History of the World Series of Poker Part 3: The WSOP Today


Continuing with PokerNews' editorial geared towards the 2013 World Series of Poker, we're bringing you Part 3 of the History of the WSOP: The WSOP Today. In Part 1, we looked at How It All Began. Then in Part 2, we looked at the Growth and Acquisition by Harrah's.

The WSOP as it is today is poker's largest spectacle. It's what everyone in the poker world, whether it be fans or players, look forward to each and every year. Some would say it's like Christmas, while others would describe the two months in the Rio as summer camp. Either way, no one would ever argue that the WSOP is poker's Super Bowl.

Since 2004, when the WSOP first crossed over into five figures for the total amount of entrants throughout the entire series, this number has increased every year up until 2012, when things saw a slight decline. Despite the drop back in numbers, though, the WSOP still attracted over 74,000 total entrants. In fact, the WSOP has attracted nearly 575,000 entrants throughout its entirety.

What's more, is that despite a slight drop back from 2008 to 2009, the total prize money awarded each year has increased from 2004 to 2012. Last year, a whopping $222,035,192 was given out, which was an all-time high and the first time the $200,000,000 mark was eclipsed.

As we talked about in Part 2, much of what the WSOP is today was a result of Chris Moneymaker's big win in 2003. In the years to follow, amateurs began taking more and more shots at ultimate poker glory while young kids began dropping out of college to chase down a dream. Nowadays, poker rooms are cluttered with young kids wearing hooded sweatshirts and poker tournaments are filled with amateurs taking a shot.

The thing about poker is this: Anyone with money can play. That's exactly what you see year in and year out at the WSOP.

In the recent years of the WSOP, dating back to 2007, gold bracelets have been given out on more than just one continent. The WSOP has expanded its brand to Europe and the Asia-Pacific. The WSOP has also given out a gold bracelet in the past two WSOP Circuit National Championship events, further increasing the value and attraction of the Circuit.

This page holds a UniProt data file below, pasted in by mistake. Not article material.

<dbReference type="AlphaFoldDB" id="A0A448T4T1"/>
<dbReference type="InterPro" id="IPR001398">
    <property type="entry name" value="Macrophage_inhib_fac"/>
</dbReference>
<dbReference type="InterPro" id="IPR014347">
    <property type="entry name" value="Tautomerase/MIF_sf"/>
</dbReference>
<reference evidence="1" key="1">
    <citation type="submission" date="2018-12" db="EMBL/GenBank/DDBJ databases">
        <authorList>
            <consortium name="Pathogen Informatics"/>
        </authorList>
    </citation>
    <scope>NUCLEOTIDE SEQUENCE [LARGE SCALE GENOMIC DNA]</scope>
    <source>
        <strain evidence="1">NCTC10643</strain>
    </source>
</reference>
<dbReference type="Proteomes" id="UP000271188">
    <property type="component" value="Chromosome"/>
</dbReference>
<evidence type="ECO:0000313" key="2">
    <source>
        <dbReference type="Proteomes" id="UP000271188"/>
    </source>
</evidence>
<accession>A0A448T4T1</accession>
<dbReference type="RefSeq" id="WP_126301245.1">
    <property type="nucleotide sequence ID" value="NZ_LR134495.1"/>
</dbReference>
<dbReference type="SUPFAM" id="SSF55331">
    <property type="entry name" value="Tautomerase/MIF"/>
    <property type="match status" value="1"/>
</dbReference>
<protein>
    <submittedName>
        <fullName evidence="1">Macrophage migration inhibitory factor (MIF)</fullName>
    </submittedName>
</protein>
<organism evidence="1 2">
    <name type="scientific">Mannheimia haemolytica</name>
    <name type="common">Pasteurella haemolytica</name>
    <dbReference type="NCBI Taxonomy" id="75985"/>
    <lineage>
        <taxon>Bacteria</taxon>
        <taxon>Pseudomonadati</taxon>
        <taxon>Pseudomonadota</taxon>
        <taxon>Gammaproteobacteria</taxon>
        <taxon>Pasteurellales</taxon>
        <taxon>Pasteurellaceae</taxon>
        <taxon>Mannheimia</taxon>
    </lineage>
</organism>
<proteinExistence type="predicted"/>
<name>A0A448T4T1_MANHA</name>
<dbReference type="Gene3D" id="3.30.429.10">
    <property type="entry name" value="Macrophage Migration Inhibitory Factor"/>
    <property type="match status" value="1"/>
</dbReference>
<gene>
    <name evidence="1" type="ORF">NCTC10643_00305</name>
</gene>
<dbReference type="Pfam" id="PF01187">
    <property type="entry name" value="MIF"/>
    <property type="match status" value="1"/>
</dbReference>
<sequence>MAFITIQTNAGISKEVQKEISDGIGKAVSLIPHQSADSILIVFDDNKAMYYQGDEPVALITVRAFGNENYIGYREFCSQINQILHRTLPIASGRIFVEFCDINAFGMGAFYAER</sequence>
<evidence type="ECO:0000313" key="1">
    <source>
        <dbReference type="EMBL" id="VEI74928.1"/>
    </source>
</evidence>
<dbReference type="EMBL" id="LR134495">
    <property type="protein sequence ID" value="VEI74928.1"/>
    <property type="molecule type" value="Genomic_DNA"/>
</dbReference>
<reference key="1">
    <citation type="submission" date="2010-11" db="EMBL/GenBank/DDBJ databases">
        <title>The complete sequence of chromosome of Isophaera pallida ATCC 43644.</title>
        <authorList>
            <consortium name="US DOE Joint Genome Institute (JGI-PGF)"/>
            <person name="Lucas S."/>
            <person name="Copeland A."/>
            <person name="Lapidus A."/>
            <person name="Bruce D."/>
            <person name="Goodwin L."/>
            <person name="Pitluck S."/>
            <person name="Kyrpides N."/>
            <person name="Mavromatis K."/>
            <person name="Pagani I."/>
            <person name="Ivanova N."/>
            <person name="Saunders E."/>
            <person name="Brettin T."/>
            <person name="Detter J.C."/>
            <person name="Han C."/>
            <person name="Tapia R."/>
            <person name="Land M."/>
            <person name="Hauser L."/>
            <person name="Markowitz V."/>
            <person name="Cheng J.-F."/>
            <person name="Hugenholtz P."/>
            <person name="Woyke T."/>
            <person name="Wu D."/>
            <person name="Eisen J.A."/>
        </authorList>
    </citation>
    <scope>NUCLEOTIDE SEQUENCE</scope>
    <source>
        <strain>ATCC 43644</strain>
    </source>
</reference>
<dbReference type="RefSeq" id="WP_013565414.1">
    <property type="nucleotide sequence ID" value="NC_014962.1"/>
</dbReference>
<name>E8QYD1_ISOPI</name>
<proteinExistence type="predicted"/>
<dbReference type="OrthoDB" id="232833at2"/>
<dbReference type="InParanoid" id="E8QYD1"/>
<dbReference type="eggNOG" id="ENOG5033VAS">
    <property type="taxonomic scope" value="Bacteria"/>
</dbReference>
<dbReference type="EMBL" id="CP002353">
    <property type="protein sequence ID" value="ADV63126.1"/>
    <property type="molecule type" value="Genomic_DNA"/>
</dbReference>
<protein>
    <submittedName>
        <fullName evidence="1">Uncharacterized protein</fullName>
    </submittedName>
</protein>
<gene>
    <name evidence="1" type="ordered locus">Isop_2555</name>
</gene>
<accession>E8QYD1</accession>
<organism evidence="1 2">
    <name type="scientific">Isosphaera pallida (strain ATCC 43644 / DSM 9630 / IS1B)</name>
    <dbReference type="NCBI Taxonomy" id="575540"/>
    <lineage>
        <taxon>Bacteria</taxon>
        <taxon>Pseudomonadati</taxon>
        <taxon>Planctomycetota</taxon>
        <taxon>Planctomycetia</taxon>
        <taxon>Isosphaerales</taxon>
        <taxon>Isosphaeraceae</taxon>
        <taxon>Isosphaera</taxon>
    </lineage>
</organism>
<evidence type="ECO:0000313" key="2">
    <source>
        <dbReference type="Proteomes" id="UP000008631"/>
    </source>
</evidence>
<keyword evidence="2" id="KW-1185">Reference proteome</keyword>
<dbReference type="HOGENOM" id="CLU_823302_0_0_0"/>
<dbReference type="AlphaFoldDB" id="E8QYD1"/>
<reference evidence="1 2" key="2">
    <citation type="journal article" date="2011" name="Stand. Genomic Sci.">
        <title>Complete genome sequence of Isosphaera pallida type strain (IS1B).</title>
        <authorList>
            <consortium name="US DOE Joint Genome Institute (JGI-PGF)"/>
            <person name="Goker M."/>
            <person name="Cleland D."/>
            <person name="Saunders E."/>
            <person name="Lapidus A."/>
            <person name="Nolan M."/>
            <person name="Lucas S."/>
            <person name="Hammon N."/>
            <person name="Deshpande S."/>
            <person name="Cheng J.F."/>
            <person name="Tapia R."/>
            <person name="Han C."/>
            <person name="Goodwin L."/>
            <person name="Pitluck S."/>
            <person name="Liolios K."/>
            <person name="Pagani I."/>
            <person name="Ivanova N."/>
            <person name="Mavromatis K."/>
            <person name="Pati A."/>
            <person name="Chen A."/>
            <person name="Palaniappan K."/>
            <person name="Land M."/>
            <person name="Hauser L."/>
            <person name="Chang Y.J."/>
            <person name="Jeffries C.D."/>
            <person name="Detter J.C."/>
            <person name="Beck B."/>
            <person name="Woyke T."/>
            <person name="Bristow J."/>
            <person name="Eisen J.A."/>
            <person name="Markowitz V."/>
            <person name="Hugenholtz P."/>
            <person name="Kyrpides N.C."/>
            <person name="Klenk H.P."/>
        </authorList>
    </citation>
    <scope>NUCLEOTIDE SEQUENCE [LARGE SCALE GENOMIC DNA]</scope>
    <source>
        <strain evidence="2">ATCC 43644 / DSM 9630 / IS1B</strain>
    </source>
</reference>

Not only has the WSOP grown to other areas of the world, but it's also grown within. Last year, the massive $1,000,000 Big One for One Drop debuted and attracted 48 players. The 2012 WSOP Europe and inaugural 2013 WSOP Asia-Pacific both held Super High Roller events, and this year's WSOP with host of $111,111 One Drop High Roller event. Back in the early 2000s when Moneymaker won, the $10,000 Main Event was the biggest and baddest there way, but it's a new market today and the WSOP recognizes that. With that recognition, they continue to grow. In 2013, the most gold bracelets will be held around the world with 75.

The growth is great for the game, and it doesn't seem like it's going to be slowed down by anything. Even something as catastrophic as Black Friday only saw the overall number of entrants for the WSOP that year rise and things have been holding steady since. With more events on the schedule this year and younger players still keeping the love of the game running strong, the growth of the WSOP doesn't look like it will end.

Furthermore, more and more women are getting into the game, which is absolutely great to see. The WSOP of the older days was highly dominated by males, but women can be found plentiful throughout the tables of the WSOP all summer long.

What we're trying to say is this: Today, the WSOP is more than just a male-dominated game for road-warrior gamblers from the old school. The growth is apparent, and the WSOP has done a good job of recognizing this growth and running with it. The old crowd is still around for the most part and doing well, while the younger crowd is making a name for themselves more and more each year. Then you've got the women who are showing that this is much more than just a man's game after all.

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